Today I'm headed to a first-of-its-kind conference.
It's a meeting of the pastors of the 100 largest United Methodist Churches in the United States. There are over 34,000 UMCs in our country, and Good Shepherd is one of the top 100 in terms of average Sunday attendance. I was pretty psyched (an 80s word, I know, but descriptive of how I felt) when I received the invitation.
The meeting, which is being held at the Chateau Elan near Atlanta, is the brainchild of Adam Hamilton, the senior pastor of the Church Of The Resurrection in Leawood, Kansas. The Church Of The Resurrection is roughly the same age as Good Shepherd but has an average weekend attendance of almost 10,000.
The purpose of the meeting is two-fold: 1) to gather pastors of similarly-sized churches together so that we might share what the corporate world calls "best practices"; and 2) to discuss ways the group can influence the United Methodist denomination as a whole.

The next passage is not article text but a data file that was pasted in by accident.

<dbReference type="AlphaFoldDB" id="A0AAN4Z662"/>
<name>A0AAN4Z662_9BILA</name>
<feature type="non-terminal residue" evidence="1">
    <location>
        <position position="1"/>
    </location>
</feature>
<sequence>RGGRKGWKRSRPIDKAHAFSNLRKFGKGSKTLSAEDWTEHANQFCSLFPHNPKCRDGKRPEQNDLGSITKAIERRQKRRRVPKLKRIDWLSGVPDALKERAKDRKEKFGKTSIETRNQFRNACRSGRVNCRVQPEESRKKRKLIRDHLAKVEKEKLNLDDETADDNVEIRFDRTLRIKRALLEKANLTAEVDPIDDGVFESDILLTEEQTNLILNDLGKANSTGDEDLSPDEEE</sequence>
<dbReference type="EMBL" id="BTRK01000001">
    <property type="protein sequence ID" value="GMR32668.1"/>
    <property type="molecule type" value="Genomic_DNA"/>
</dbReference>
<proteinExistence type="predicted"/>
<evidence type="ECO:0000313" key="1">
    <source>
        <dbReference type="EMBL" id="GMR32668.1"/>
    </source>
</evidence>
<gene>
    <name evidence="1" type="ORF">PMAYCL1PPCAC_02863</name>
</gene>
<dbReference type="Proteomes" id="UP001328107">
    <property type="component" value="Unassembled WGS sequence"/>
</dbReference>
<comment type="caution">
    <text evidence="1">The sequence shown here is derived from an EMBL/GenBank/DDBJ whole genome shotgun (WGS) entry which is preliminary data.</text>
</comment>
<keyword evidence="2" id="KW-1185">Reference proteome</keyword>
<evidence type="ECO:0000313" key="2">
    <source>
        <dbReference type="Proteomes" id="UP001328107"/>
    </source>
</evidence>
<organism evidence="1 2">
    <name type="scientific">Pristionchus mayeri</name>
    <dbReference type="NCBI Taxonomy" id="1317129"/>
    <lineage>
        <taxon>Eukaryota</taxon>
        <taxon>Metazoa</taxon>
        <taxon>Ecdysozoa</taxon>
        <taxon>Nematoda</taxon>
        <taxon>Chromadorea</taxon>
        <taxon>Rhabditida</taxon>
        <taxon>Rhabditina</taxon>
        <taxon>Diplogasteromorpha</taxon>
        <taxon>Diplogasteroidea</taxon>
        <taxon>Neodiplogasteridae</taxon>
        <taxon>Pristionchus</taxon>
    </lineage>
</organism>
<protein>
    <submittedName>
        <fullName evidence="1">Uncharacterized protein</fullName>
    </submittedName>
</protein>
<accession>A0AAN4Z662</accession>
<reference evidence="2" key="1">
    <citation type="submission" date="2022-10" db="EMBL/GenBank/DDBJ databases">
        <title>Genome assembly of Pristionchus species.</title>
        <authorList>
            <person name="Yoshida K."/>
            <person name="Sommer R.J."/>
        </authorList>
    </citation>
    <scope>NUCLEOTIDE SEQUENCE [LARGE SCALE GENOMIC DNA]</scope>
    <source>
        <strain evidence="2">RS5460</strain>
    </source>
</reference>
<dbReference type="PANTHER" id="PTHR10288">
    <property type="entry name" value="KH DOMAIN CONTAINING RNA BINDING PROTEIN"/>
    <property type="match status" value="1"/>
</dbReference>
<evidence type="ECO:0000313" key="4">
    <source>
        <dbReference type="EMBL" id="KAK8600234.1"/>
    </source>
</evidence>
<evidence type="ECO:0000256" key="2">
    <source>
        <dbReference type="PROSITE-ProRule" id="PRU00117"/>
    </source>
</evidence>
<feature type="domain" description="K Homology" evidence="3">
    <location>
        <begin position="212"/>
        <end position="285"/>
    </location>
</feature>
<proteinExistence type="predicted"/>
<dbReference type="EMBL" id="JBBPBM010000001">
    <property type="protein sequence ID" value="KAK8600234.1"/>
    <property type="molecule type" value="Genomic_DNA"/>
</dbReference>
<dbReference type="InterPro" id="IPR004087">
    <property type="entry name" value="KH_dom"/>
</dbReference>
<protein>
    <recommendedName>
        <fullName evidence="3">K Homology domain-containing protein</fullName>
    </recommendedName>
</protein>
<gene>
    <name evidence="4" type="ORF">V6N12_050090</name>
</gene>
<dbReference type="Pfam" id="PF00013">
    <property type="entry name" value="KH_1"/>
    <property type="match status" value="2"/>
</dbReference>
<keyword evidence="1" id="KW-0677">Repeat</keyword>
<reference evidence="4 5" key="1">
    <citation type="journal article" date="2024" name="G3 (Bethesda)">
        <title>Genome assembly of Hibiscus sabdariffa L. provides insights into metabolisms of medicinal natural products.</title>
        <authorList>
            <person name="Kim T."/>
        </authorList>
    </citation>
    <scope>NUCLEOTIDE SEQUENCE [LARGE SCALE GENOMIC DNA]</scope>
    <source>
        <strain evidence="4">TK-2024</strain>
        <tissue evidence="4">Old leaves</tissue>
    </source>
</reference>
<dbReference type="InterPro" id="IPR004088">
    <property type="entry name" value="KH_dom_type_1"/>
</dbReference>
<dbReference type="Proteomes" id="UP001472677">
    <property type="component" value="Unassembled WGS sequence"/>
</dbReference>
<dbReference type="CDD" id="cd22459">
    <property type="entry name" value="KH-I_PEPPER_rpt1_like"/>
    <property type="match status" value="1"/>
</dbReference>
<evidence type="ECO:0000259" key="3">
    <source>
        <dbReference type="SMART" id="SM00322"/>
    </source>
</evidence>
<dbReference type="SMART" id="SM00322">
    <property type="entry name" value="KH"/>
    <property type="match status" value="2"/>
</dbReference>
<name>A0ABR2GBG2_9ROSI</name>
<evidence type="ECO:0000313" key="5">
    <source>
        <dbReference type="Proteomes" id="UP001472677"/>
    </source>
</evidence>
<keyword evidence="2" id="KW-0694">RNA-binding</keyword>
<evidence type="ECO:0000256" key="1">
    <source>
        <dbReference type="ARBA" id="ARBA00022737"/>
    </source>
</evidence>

See, the majority of the churches represented have effective ministries while serving as part of a denomination that has been largely ineffective at reaching people in the late 20th and early 21st centuries. Over the last 40 years, for example, the United Methodist Church has lost about three million members -- this at a time of great population growth in the US and in an era in which non-denominational churches have exploded in popularity and influence.
The churches coming to Chateau Elan are exceptions to that trend of decline. Some of the churches -- like Church of the Resurrection, Ginghamsburg Church in Ohio and Granger Church in Indiana -- are spectacular exceptions to the trend, churches known for boldness, innovation, and passion for the Gospel.
I'm excited have some "up close" learning from people I had previously only known from a distance.
I'll keep you posted.